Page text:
Few pieces of modern architecture are as steeped in antiquity as the bridge. Throughout history, humans have built bridges with the determination that no physical obstacle should divide us from each other.
But some gaps can’t be crossed with wooden planks or steel cables, and have to be crossed by members of a community who see a void and decide to act.
After seeing a growing disconnection between adults, youth and community at large, local Gainesville church leaders last year formed The Bridge, a nonprofit focused on connecting groups of young adults with a network of support within the community.
On Saturday, The Bridge held its second annual Expo and Forum where youth were invited to interact with each other, discuss issues and learn about the different potential roles that they can play as they become adults in the community.
According to Bridge Pastor Zora Hunt, the yearly expo serves two purposes: to connect youth with career resources and bring them into contact with members of local law enforcement.
“We wanted them to have a forum with the police and sheriff’s office, so they can ask questions and feel comfortable to go out and share that info with friends,” Hunt said. “But in this and other events, we want to help them in learning about their purpose by providing panelist from different walks of life and different careers.”
Representatives from the Hall County Sheriff’s Office, Gainesville Police Department, Wells Fargo, High Definition Barber Shop, Hall County Voter Registration and other organizations were on hand to talk with youth both as a group and one on one, giving advice and discussing issues.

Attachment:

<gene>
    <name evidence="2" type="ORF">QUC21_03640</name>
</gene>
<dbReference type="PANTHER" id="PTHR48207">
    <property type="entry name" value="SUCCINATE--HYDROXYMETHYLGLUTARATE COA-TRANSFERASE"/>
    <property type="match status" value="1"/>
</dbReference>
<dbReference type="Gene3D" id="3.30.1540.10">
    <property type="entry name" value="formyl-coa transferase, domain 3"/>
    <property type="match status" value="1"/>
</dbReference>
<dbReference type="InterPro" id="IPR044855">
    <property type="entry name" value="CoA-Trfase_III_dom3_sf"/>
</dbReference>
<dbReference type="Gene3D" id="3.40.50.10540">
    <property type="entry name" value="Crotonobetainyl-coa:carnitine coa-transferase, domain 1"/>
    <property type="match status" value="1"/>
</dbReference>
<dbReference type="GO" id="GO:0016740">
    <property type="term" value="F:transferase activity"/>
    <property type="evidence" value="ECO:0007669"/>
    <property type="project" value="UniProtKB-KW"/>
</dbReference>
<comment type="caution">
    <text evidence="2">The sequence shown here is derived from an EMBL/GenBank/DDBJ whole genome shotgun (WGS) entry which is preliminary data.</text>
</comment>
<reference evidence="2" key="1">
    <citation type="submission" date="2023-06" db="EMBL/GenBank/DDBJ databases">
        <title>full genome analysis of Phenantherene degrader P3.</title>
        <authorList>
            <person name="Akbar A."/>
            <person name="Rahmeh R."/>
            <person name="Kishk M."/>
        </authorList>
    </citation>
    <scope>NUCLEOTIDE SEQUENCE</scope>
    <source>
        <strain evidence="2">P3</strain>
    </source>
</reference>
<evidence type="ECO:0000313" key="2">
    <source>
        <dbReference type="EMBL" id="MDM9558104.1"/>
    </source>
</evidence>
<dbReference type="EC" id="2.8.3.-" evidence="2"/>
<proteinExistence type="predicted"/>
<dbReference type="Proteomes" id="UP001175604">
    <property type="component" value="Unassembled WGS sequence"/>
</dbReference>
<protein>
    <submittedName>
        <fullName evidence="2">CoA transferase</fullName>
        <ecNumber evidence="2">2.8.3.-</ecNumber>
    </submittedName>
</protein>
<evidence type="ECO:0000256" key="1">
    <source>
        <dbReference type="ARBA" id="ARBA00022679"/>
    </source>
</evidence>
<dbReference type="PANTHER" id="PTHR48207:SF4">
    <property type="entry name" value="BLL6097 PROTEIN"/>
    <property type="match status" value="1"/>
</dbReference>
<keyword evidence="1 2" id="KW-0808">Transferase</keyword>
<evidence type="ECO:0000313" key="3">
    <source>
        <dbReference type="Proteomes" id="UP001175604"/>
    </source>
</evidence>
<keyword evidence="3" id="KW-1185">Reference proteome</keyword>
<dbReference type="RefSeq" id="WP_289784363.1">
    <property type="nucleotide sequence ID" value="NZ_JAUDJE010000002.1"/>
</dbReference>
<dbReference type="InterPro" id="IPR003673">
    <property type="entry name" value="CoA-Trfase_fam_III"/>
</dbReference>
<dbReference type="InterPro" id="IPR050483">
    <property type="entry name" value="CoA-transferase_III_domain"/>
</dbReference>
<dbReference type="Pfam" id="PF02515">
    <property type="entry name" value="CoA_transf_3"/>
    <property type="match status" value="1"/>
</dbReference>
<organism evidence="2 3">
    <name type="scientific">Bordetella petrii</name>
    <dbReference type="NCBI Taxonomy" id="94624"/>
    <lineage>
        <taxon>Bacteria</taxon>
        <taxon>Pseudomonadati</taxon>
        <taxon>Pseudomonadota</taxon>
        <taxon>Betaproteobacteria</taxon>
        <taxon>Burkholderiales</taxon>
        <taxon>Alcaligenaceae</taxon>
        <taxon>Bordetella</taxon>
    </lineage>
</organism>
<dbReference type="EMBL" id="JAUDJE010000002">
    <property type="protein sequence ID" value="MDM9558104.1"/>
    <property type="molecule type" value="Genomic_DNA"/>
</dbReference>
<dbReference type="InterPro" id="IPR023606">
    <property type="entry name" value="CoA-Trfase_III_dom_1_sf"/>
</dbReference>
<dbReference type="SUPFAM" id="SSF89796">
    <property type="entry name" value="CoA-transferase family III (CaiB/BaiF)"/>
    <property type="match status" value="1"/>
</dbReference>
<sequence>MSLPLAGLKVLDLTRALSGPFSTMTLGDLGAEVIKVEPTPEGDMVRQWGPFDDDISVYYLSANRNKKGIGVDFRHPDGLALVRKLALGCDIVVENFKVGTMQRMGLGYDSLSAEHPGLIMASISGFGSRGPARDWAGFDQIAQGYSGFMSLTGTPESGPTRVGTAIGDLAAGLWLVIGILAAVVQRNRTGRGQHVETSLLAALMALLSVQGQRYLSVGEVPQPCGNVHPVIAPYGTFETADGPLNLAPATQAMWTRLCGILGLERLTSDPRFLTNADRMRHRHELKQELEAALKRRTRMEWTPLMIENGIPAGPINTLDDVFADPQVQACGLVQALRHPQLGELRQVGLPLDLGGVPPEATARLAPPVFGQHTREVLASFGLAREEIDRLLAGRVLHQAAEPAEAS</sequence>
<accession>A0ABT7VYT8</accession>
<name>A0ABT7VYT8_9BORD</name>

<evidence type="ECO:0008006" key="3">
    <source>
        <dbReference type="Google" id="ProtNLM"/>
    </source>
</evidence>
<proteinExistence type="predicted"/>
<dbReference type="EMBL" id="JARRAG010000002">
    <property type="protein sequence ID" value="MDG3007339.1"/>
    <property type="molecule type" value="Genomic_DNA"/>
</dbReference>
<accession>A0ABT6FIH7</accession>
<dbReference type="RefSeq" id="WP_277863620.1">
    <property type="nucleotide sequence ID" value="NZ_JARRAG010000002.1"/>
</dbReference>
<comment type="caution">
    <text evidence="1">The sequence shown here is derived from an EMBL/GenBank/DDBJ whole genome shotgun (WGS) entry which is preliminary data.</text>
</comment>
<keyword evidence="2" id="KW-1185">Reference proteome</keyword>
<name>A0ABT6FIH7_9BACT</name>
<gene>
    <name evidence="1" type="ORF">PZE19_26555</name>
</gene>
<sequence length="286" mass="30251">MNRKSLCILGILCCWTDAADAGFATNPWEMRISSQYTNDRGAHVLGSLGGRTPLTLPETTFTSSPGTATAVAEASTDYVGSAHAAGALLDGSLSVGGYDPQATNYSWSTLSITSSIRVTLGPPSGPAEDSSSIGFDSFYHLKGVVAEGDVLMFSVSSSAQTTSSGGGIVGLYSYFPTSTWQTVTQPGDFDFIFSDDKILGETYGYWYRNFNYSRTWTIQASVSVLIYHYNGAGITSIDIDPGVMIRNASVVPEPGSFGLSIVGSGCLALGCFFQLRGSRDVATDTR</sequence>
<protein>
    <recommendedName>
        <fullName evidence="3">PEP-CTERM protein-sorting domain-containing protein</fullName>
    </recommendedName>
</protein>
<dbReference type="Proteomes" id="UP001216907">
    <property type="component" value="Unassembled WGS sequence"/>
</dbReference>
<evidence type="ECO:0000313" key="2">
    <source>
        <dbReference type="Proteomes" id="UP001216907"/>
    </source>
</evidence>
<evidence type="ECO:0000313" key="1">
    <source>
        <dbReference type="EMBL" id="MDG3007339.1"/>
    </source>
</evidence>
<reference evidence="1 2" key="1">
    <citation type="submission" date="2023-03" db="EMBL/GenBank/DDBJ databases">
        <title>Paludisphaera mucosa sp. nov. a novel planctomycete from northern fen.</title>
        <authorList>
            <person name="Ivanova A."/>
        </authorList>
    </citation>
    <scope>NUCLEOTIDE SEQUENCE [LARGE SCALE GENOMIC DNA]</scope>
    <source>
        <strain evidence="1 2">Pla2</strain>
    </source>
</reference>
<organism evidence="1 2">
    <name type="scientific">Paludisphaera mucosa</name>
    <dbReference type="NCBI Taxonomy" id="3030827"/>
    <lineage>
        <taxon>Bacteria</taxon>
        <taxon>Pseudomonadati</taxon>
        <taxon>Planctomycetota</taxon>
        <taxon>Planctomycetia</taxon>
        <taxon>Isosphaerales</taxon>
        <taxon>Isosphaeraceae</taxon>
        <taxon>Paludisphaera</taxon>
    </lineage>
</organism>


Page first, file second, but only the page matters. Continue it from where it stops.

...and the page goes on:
During the Expo, groups of young people visited each of the organizations to ask questions and receive information about job opportunities, responsibilities and roles in the community.
At one station, representatives from different athletic departments questioned youth on what steps they are taking towards sports goals. At another, Hall County and Gainesville public safety officers talked to groups about bridging the gap between law enforcement and the communities they protect.
Lt. Jeff Shoemaker of the Hall County Sheriff’s Office spoke about the recent tragedies in Baton Rouge, La., Dallas and Minnesota, cautioning the group to mindful of where they receive their information. Shoemaker and other officers stressed to the youth that police organizations in Hall County are members of their community, and are dedicated to serving it.
“At the end of the day, we work for you,” Shoemaker said.
It is this type of “community-oriented policing” that keeps a high level of community satisfaction with local Hall County law enforcement, says Sgt. Kevin Holbrook of the Gainesville Police Department’s Community Relations department.
“Although we have had issues nationally, this is who we are every single day. It’s a simple philosophy. Yes, we are officers and have a job to do, but at the same time, we have to be members of the community.”
Holbrook said events like the Expo helps departments bridge a generational gap and do their jobs better by asking “what can we do better?”